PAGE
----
2. For every woman who dies each year in childbirth, 20-30 more suffer from lifelong debilitating disabilities.
  3. Pregnancy is the number one cause of death in women, ages 15-19, in the developing world. Nearly 70,000 young women die every year because their bodies are not ready for parenthood.
  4. Over 200 million women who would like to choose when they get pregnant don’t have access to family planning.
  5. The United States ranks 50th globally in maternal mortality, even though it spends more on health care per capita than any other nation in the world. African American women are four times more likely to die in childbirth than Caucasian women.

Almost all of these deaths are preventable.

I have the kind of birth stories that other women dream about. I have had the luxury of being cared for by midwives that I truly believe are the best in the state, if not the country. I have been able to give birth the way I want in a hospital where if something does go wrong I am seconds from an operating room.

When I was giving birth to the Peanut I remember thinking about the 16-year-old girls that I knew from my hometown and from my classroom, and marveling at the fact that they had to do this, sometimes alone. I don’t want those girls to be alone. I want to stand in solidarity with them, and with all the women around the world who go into motherhood knowing they may not make it out of labor alive. That is simply the reality of where they live.

More than I want to eat homemade ice cream all summer (and who doesn’t want to do that?) I want a little peace of mercy, of justice, of the rightness of the Kingdom of God to come now. So, Christian, you won’t be getting a link to my amazon wish list, instead I want you to make a donation to Every Mother Counts.

But I also want our standard agreement to apply, I am not changing diapers on Mothers day.

Who Do You Play For?

Monday night Christian and I did the nerdiest thing we have ever done. We stayed up to watch the awards ceremony for the National Forensics Association. A coach of a team was live streaming it so we could all play along at home.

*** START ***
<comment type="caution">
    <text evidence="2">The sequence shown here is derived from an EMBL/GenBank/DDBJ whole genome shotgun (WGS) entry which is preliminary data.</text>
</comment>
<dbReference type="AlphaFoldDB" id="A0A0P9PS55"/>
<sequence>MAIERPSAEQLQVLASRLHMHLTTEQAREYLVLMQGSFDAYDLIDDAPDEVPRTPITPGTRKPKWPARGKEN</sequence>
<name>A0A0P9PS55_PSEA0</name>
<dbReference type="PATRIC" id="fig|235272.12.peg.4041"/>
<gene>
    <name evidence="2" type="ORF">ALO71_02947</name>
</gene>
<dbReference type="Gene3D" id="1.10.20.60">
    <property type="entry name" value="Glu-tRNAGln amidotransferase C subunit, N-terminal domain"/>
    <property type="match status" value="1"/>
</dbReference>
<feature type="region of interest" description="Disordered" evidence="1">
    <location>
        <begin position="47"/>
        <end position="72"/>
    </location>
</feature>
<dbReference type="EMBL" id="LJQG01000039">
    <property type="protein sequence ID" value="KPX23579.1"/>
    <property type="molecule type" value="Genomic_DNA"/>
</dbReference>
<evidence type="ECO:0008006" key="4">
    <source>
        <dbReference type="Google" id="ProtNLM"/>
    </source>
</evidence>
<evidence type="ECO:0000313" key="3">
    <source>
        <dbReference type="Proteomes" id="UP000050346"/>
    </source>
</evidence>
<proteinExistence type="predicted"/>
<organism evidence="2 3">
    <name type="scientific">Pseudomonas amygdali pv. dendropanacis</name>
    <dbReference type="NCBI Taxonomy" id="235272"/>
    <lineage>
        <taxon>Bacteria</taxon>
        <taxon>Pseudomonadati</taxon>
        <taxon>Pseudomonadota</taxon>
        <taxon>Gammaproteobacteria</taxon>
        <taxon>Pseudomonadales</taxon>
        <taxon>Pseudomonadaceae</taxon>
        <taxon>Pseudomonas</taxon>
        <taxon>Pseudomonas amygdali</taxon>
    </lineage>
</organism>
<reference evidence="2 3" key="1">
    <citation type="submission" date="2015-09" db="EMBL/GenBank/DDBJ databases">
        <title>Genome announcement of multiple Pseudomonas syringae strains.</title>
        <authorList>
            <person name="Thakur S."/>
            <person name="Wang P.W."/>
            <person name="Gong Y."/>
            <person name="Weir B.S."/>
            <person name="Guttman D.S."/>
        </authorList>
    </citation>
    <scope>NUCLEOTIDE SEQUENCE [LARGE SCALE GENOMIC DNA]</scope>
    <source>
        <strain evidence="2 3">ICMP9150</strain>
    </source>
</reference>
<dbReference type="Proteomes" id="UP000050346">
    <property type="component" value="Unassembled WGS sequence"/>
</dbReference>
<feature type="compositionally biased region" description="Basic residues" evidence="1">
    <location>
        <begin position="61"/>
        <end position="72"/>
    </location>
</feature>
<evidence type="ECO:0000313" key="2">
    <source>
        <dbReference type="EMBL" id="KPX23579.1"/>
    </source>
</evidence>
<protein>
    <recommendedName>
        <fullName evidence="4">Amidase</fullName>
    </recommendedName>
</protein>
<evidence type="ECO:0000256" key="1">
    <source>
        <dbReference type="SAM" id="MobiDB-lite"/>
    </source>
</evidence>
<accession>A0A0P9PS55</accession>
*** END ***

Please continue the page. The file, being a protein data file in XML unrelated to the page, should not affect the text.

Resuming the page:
Probably the cutest thing there is to know about Christian and me and our relationship is that we met on the Ball State Speech team roughly thirty years after my parents met on the Ball State Speech team. We sat in our living room in our pajamas and held our breath and clapped along as we waited to find out how our alma mater did. We yelled and then shushed trying not to wake up the babies in our excitement. It has been awhile since Ball State had a top ten finish, and they managed to do just that this year.

I was surprised at how invested I was in the outcome of the tournament. I know the coaches of the Ball State speech team but I no longer know the team members. I couldn’t give you the name of anyone who competed for Ball State this year, and yet I teared up a little; I was so stinking proud of their success. I updated my Facebook status to spread the news. I tweeted about it. I was (and still am) pumped that the team I was once a part of was able to accomplish what they did.

In some ways it feels like I am still on the Ball State speech team. I always will be. It does not matter who is competing, in what events, on which campus. I will always, always be rooting for my team.

One of Christian’s closest friends (who he competed with in High school and college) used to refer to Christians (not my husband, rather Christ followers) as “Team Jesus.” “You know Andy,” he would say, “he is Team Jesus too.”

Sometimes I think the Church, Christ followers collectively, forget that we are all on the same team, that we are all Team Jesus. My coaches and teammates can tell you that I was not always the most amazing teammate. I held grudges, I talked about people, I held my best interests above the team sometimes. But in my best moments, in the weeks before State and Nationals we came together.  I rooted for, helped out and cared for people I otherwise did not get along with, because we both wanted the same thing. We both wanted the team we were playing for to do really well.

Lately my blog feed has been covered in leaving the church, not leaving the church, coming back to the church. All of the posts are well thought out and beautiful. They are real and painful sometimes; honest and gentle sometimes. They point the finger at self as much as they do at the church as a whole. I know that my generation is leaving the church in droves.

My pat answer to those I am talking to in real life is “come to mine!” But that glosses over the fact that on many things I am on the exact opposite side of the theological divide as the man standing in the front delivering the message. It ignores the soul-searching nights I have wondered what to teach the girls in my house about what the Bible does and does not say about what they can do, if it is fair to them to go to a church that does not have a woman on staff, that does not believe in female elders.